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Don’t Lose Your Personality When You Get Your JD

Foot tattoos Ruth Carter

My Awesome Tattoos

I got an interesting email from a friend over the weekend. He just graduated from law school and is studying for the bar. He’s also training for an ironman race. He’s been in fabulous shape for as long as I’ve known him and his preferred running outfit is teeny tiny running shorts and sneakers. He doesn’t put a shirt over his tattooed chest. When he was in school he lived near campus but now he lives downtown near the courthouses and a lot of the big law firms. He was concerned that his running attire could have a negative impact on his career if judges and lawyers saw him. He wrote to me asking for my thoughts.

I told him the same thing I tell everyone: “Don’t do anything in public that you wouldn’t put on the front page of the paper.” If you’re ok with being seen shirtless and in little shorts in the newspaper, why would you have a problem with judges and lawyers seeing you? They’re just people. And who’s to say they haven’t already seen you? Most people are so oblivious that they wouldn’t figure out that you were the shirtless guy if they met you at a professional event.

My friend’s question made me reflect on my early days as a law student. I was told that I should change my clothes, my hair, and even my sunglasses before I started law school. I took out my excess piercings and kept the tattoos on my feet covered with shoes, dark socks, and tattoo concealer. I gave all that up and was back to being 100% myself by the end of my 2L year. I was happier for it and got more professional opportunities as a result of being me instead of trying to fit the law student mold.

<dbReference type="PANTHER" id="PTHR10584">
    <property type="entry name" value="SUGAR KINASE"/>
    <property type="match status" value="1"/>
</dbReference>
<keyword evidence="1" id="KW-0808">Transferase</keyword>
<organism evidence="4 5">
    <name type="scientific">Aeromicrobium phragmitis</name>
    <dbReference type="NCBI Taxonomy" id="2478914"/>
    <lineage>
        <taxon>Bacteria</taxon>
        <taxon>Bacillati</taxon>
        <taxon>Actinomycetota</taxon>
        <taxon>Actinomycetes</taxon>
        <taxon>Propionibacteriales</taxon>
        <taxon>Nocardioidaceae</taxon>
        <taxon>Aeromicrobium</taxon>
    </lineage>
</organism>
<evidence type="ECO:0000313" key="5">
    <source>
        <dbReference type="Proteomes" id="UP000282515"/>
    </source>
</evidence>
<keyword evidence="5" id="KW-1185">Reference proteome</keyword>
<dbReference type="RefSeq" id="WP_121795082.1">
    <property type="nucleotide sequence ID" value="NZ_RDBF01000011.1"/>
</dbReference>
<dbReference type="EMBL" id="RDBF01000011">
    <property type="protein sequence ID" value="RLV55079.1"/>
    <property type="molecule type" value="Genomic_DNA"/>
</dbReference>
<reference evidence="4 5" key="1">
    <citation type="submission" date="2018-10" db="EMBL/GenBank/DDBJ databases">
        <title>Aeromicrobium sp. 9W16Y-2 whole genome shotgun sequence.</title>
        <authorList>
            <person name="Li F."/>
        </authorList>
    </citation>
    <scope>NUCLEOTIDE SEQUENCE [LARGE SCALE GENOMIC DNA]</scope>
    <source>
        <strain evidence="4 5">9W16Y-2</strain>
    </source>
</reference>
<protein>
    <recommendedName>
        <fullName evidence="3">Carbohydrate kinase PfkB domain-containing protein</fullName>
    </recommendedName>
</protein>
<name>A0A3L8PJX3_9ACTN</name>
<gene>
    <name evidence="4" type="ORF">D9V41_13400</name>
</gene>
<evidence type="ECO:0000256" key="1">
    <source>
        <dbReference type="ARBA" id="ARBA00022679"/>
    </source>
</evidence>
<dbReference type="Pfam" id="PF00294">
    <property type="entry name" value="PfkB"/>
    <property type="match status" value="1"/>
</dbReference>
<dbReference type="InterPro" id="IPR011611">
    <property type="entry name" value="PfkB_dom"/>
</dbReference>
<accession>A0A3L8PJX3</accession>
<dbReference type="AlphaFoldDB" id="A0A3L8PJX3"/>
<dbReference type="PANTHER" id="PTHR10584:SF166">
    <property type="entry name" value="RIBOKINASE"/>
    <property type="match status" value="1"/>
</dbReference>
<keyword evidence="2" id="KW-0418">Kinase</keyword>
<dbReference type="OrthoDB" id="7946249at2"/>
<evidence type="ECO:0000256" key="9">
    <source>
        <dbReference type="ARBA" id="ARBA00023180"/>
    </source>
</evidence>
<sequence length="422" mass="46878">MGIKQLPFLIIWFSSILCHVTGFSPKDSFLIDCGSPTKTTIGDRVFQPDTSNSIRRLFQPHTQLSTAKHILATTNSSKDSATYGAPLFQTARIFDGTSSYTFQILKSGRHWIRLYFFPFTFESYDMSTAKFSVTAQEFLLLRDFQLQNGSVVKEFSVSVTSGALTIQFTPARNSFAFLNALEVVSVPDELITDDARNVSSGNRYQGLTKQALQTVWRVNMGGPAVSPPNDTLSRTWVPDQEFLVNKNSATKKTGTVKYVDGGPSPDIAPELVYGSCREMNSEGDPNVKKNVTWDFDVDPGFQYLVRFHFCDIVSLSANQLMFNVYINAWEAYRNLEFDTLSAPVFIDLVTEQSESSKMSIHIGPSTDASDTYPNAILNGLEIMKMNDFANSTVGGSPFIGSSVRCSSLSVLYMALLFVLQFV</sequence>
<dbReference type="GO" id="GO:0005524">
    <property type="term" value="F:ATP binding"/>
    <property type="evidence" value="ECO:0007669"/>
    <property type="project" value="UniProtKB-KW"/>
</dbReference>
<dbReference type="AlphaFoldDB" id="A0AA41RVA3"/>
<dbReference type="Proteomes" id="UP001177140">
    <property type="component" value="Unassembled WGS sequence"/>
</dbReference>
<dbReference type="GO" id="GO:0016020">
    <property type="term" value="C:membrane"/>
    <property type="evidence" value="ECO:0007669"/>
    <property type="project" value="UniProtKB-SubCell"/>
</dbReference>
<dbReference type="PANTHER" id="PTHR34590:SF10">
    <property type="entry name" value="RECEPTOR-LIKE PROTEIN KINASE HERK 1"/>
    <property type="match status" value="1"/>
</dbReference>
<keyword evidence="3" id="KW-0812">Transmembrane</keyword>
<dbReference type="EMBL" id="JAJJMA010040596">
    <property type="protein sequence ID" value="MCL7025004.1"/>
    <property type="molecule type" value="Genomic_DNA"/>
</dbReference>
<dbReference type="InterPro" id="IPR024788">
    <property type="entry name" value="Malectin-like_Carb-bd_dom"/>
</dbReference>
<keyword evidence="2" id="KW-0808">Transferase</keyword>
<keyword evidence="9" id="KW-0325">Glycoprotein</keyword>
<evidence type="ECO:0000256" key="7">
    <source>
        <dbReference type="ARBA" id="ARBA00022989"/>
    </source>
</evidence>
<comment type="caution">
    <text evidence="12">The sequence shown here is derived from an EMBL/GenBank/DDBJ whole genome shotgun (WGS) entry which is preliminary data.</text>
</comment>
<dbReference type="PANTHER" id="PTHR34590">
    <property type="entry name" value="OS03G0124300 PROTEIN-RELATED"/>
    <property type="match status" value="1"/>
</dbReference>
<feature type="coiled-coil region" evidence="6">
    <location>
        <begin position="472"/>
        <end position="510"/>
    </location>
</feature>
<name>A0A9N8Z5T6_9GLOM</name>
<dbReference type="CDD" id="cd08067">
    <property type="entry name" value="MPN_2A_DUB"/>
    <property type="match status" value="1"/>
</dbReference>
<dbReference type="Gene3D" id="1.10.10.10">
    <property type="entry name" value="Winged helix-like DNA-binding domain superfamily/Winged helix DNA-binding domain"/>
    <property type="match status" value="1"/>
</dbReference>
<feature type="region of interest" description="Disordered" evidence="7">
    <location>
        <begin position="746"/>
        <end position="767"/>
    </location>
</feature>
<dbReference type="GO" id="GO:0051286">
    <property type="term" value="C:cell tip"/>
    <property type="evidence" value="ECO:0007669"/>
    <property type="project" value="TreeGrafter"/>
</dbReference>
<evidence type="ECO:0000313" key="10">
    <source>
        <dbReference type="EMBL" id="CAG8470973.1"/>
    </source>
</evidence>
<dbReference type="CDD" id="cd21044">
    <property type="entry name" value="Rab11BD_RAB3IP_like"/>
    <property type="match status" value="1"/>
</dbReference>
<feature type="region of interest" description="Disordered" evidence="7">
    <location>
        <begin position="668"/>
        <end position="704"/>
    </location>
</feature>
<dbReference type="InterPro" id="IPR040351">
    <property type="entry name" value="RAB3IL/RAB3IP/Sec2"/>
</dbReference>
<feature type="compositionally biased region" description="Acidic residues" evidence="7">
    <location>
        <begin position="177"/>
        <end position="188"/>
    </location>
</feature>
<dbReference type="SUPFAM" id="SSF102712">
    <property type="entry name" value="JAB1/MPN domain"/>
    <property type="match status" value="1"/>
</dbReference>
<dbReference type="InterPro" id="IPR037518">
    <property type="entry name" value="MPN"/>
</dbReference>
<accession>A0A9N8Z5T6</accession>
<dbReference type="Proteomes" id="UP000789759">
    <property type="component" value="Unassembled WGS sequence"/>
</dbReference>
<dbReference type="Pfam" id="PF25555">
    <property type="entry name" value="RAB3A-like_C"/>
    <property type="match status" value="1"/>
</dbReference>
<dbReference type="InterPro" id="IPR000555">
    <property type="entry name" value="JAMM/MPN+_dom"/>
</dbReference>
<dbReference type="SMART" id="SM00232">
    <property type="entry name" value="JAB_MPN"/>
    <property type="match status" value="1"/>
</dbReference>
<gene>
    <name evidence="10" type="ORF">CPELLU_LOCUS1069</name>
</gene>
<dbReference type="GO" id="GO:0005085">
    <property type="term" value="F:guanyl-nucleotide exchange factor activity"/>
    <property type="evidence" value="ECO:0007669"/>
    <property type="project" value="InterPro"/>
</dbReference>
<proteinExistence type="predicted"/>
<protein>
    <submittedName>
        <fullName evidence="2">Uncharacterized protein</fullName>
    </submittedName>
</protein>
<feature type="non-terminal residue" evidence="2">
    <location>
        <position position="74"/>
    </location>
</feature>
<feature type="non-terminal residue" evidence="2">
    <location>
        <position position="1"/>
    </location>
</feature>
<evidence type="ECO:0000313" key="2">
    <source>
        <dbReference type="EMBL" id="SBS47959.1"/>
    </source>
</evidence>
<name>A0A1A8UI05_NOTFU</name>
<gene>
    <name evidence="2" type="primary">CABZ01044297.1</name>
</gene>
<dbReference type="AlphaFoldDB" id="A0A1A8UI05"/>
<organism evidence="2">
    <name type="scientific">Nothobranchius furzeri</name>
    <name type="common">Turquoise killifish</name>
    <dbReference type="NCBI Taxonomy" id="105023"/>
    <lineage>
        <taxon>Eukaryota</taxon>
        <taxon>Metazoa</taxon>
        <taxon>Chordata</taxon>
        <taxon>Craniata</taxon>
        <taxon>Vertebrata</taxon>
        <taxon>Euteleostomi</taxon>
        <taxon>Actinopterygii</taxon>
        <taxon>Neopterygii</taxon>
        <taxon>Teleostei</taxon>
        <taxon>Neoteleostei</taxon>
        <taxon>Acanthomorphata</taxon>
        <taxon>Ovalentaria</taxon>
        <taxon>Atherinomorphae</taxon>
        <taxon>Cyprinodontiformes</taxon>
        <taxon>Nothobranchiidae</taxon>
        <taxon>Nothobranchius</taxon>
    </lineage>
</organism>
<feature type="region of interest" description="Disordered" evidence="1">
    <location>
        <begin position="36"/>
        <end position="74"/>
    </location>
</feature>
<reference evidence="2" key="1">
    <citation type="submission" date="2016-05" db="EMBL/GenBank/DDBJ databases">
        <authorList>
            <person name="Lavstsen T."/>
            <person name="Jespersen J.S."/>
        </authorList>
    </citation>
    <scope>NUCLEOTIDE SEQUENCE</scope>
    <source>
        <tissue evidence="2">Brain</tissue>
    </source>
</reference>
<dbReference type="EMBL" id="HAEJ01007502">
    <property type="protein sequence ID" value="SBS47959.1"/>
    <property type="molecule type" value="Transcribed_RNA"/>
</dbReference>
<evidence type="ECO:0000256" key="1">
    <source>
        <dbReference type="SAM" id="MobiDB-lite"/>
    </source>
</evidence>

Why are lawyers seemingly held to a different social standard than other people? When we graduate from law school, we don’t suddenly all become interested in golf, going to tea, or smoking cigars. Lawyers should never give up their personality or interests because they’re lawyers. I see nothing wrong with a lawyer being a shirtless runner in their free time, or even something more daring like a burlesque dancer or a nudist. It’s no more shocking than any other fringe activity like having extreme religious beliefs or seeing your favorite band live in concert 33 times. As long as you’re not hurting anyone or breaking the law, let your freak flag fly!

I can see where my friend might be concerned because he doesn’t have a job lined up after the bar. Bug here’s something else to think about – if you have to hide who you are to get a job, is it a job you really want? I’m not saying that you should flaunt your eccentricities, but you shouldn’t have to hide them either.

The only other advice I can offer of this topic is the wisdom that was bestowed upon me by my friend Evo Terra. He said to figure out whose opinions truly matter to you and then don’t give a shit about what anyone else thinks. It’s easier said than done, but those are definitely words to live by.

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8 Comments

  1. Andi says:

    Another thing to remember is interests are what make each person so awesome. Who is to say that he won’t be hired for his love or running, or that he will meet another runner who needs a lawyer and chooses him because of his awesome tattoos? 🙂 Keep doing what you are doing and everything else will fall into place. 🙂 So glad you didn’t give up being you. 😉